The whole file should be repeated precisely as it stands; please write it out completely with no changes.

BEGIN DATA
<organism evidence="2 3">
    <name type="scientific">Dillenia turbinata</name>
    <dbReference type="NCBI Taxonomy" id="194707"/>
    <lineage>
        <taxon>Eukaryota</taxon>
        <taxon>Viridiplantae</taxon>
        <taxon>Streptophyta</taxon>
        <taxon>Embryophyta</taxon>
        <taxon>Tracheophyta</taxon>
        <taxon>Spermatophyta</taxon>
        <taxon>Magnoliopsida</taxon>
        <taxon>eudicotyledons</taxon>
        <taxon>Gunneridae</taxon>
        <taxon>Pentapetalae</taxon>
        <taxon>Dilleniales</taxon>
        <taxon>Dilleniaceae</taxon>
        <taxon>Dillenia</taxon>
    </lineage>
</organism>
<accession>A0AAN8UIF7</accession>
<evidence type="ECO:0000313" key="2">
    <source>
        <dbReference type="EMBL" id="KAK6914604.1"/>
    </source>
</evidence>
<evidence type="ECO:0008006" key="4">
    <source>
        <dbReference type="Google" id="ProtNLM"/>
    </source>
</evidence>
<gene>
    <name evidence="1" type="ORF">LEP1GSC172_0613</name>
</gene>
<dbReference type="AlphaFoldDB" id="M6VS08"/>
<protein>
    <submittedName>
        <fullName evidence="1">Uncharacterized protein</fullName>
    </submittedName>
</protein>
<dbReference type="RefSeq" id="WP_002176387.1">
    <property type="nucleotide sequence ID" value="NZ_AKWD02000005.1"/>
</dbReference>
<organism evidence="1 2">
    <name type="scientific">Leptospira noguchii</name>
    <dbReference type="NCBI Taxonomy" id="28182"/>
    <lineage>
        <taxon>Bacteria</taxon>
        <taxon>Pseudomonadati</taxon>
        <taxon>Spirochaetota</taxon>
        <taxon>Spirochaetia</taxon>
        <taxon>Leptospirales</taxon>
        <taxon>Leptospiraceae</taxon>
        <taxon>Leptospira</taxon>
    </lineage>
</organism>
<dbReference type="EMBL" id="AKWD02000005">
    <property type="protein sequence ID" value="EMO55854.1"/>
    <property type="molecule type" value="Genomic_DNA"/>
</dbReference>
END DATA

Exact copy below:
<organism evidence="2 3">
    <name type="scientific">Dillenia turbinata</name>
    <dbReference type="NCBI Taxonomy" id="194707"/>
    <lineage>
        <taxon>Eukaryota</taxon>
        <taxon>Viridiplantae</taxon>
        <taxon>Streptophyta</taxon>
        <taxon>Embryophyta</taxon>
        <taxon>Tracheophyta</taxon>
        <taxon>Spermatophyta</taxon>
        <taxon>Magnoliopsida</taxon>
        <taxon>eudicotyledons</taxon>
        <taxon>Gunneridae</taxon>
        <taxon>Pentapetalae</taxon>
        <taxon>Dilleniales</taxon>
        <taxon>Dilleniaceae</taxon>
        <taxon>Dillenia</taxon>
    </lineage>
</organism>
<accession>A0AAN8UIF7</accession>
<evidence type="ECO:0000313" key="2">
    <source>
        <dbReference type="EMBL" id="KAK6914604.1"/>
    </source>
</evidence>
<evidence type="ECO:0008006" key="4">
    <source>
        <dbReference type="Google" id="ProtNLM"/>
    </source>
</evidence>
<gene>
    <name evidence="1" type="ORF">LEP1GSC172_0613</name>
</gene>
<dbReference type="AlphaFoldDB" id="M6VS08"/>
<protein>
    <submittedName>
        <fullName evidence="1">Uncharacterized protein</fullName>
    </submittedName>
</protein>
<dbReference type="RefSeq" id="WP_002176387.1">
    <property type="nucleotide sequence ID" value="NZ_AKWD02000005.1"/>
</dbReference>
<organism evidence="1 2">
    <name type="scientific">Leptospira noguchii</name>
    <dbReference type="NCBI Taxonomy" id="28182"/>
    <lineage>
        <taxon>Bacteria</taxon>
        <taxon>Pseudomonadati</taxon>
        <taxon>Spirochaetota</taxon>
        <taxon>Spirochaetia</taxon>
        <taxon>Leptospirales</taxon>
        <taxon>Leptospiraceae</taxon>
        <taxon>Leptospira</taxon>
    </lineage>
</organism>
<dbReference type="EMBL" id="AKWD02000005">
    <property type="protein sequence ID" value="EMO55854.1"/>
    <property type="molecule type" value="Genomic_DNA"/>
</dbReference>